Media Literacy Review
Center for Advanced Technology in Education - College of Education - University of Oregon - Eugene
Superbowl XXXV and America
Bill Walsh, Contributing Writer
I'm not a TV reviewer by occupation, but Superbowls have taken on such a life of their own and such monumental importance in our culture that I figured I just HAD to watch Superbowl XXXV last Sunday and then try to make some media sense of it.
Superbowl Sunday is practically a national holiday. I read somewhere that more than 14 thousand TONS of potato chips are consumed on that day (antacid sales rise 20% the next day, statistics also show). There were 14 hours of pre-game programming dedicated to the Superbowl, and the audience was estimated at 135 million. Tickets to the game sold for $325 each. The 30 minutes of ads (for the 60 minute game) cost $2.3 million dollars per half-minute. You know (or recall) all of the pre-game hype, football-related, network-related, commercial-related - all of it. It is a VERY big deal.
And then I heard someone say that the Superbowl really represented America. And I realized how right that was.
Affluence and conspicuous consumption. Over-doing it - ALL of it. The hard-hitting (uniquely American) sport of football, the showcase for creative product commercials, even the entertainment provided before the game and during half-time - they are all little glimpses of America.
The pre-game show featured Sting and fire-belching pylons surrounded by gyrating gold-clad dancers. Spectacular.
As the players were introduced, the live mikes on the field inadvertently picked up their obscenities ("Hey! Let's show these %$#%^$#^ that we mean business!") Crass.
Ray Charles sang "America the Beautiful," and there was a flyover of a B-2 Stealth bomber. Soulful, strong and showy.
Then the Backstreet Boys did the National Anthem with their hands held over their hearts. A flyover of six jets. Patriotic.
What we saw at home featured the best American technology could offer - not only was every single snap replayed at least once in slow-motion or from a different angle, but CBS unveiled a brand-new gizmo called "Eye Vision" - a series of 23 cameras set in an arc around the field, capturing simultaneous images up to 30 times a second. When played back, the cameras can show a particular play from different angles at the same time. It's kind of like the special-effects used in the film "The Matrix," only more complicated. It looks kind of like a video game on your TV. Technologically advanced.
One of the referees wore a camera on his hat. Superfluous and silly.
The game itself was a pretty good contest, including one space of 36 seconds which saw 3 touchdowns. It was a fast game, a hard-hitting game, a high-scoring game. Macho and athletic.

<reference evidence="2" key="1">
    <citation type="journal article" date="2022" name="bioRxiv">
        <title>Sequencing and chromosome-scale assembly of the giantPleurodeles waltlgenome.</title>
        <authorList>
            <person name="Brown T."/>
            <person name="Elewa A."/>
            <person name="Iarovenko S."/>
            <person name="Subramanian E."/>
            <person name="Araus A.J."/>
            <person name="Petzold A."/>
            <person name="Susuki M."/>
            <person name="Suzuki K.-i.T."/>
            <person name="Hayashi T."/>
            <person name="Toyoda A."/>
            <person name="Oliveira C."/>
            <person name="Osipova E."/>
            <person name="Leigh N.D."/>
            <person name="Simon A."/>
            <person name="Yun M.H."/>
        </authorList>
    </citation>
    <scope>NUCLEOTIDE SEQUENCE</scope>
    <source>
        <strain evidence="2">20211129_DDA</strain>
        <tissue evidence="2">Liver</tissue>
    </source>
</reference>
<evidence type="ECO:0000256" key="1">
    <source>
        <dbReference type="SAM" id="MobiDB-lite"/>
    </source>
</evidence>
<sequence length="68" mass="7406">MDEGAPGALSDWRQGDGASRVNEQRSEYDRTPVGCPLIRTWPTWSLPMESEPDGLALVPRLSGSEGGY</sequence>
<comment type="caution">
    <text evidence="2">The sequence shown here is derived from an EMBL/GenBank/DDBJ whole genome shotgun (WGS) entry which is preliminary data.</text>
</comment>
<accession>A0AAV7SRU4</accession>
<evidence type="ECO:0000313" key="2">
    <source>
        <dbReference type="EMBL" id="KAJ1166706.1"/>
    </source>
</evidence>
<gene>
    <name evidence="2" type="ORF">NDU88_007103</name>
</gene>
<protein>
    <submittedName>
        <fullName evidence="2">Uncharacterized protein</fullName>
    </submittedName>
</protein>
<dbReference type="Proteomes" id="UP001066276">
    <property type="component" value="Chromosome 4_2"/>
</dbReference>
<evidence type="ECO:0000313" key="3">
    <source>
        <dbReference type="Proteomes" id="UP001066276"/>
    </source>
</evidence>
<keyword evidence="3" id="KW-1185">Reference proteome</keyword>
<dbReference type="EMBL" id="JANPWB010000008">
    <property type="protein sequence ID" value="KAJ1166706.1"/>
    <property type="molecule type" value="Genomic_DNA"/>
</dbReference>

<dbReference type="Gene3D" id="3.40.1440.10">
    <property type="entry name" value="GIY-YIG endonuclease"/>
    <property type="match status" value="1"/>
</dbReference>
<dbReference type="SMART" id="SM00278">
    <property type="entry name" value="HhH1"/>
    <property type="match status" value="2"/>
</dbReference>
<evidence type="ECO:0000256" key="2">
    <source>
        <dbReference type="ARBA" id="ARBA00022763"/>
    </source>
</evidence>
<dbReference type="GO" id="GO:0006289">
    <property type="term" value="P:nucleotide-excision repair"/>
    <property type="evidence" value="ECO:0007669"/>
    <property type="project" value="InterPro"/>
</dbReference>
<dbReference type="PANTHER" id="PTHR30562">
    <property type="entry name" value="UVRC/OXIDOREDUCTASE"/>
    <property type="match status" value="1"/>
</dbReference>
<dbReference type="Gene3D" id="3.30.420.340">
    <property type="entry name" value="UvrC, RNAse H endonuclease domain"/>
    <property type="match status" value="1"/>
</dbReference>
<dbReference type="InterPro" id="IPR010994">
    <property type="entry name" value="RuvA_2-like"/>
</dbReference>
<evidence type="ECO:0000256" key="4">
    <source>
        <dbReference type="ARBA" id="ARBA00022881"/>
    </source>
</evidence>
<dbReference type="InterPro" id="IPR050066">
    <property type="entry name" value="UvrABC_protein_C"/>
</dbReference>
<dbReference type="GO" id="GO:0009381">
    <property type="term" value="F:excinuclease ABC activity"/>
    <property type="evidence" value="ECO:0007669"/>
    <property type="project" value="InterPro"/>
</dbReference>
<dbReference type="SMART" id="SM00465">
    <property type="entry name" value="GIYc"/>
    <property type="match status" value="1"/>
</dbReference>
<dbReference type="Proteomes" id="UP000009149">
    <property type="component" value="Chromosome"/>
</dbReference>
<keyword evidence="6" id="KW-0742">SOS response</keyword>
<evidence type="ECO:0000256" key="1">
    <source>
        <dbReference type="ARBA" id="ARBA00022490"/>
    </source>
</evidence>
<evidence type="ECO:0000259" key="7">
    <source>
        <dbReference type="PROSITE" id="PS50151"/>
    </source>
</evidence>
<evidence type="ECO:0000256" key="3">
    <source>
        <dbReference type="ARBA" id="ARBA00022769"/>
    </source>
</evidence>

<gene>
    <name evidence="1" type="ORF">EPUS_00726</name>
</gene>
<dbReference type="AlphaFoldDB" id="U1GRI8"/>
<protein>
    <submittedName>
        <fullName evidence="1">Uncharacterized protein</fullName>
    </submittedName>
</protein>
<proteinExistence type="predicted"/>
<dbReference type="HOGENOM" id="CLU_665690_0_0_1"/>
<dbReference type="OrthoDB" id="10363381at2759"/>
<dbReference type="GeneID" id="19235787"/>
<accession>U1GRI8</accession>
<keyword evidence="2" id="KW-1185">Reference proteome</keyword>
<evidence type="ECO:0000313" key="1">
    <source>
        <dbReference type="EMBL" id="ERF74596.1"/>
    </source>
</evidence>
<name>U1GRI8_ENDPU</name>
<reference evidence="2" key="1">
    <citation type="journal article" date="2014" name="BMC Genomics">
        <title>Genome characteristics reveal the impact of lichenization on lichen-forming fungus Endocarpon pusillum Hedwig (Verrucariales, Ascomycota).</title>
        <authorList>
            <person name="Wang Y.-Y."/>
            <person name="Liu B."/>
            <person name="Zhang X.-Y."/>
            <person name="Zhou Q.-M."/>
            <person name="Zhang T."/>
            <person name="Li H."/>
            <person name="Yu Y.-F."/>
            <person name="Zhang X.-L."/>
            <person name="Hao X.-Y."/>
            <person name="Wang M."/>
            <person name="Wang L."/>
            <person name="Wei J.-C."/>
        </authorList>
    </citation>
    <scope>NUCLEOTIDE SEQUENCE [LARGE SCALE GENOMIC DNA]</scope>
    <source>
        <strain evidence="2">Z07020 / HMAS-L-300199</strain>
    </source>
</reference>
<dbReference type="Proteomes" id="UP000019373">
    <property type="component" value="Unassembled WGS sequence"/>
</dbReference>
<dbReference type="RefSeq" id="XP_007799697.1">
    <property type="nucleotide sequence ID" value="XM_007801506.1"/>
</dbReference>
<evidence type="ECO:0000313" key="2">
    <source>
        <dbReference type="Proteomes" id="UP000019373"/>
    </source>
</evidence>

An awful lot of the commercials were for Hollywood films that won't be out for another three or four months; some haven't even been rated yet. But there was star power in the commercials, things blowing up, breathless excitement in the spots for "The Mummy Returns" or "Tomb Raider" or "Exit Wounds." Violent and gory.
Other spots were clever - trying to get a Volkswagen out of a tree, the running of the squirrels, inmates digging a tunnel to get a Pepsi machine. Whimsical and light.
A few commercials parodied earlier ones, like the one in which Bob Dole kept talking about the blue "revitalizer" that made him feel young again. It was a Pepsi finally (not Viagra), and we all had a little chuckle at a commercial that made fun of another commercial. The "Wassup" spot (and its own parody, the "What Are You Doing?" spot) were fun. Creative and self-effacing.
Halftime brought a stage show that combined Aerosmith (whose claim to fame is - to put it bluntly - not just their music, but their hard edge ugliness as well) with NSync (whose image is just the opposite). Britney Spears appeared in a silver outfit that was cut down to here and practically spray-painted on. Hard rock, pretty music, and teen goddess all in one show. Diverse.
It's said that the media (all media, but perhaps especially TV) reflects reality as well as creating it. It holds a mirror up to us and our society and shows us who we are and what we value. And perhaps because the Superbowl has become so immensely big and noticed and produced and sold, it has itself become kind of a big reflection of ourselves, of America.
Good and bad. Crass and whimsical. Clever and gory. Athletic and commercial.
All of the above. All at once.
Maybe that's one of the reasons that it's become such a big deal. We can see who we are (or what we like to think of ourselves as).
It is both spectacle and truth, which is a difficult thing to accomplish.
But an interesting sight to behold.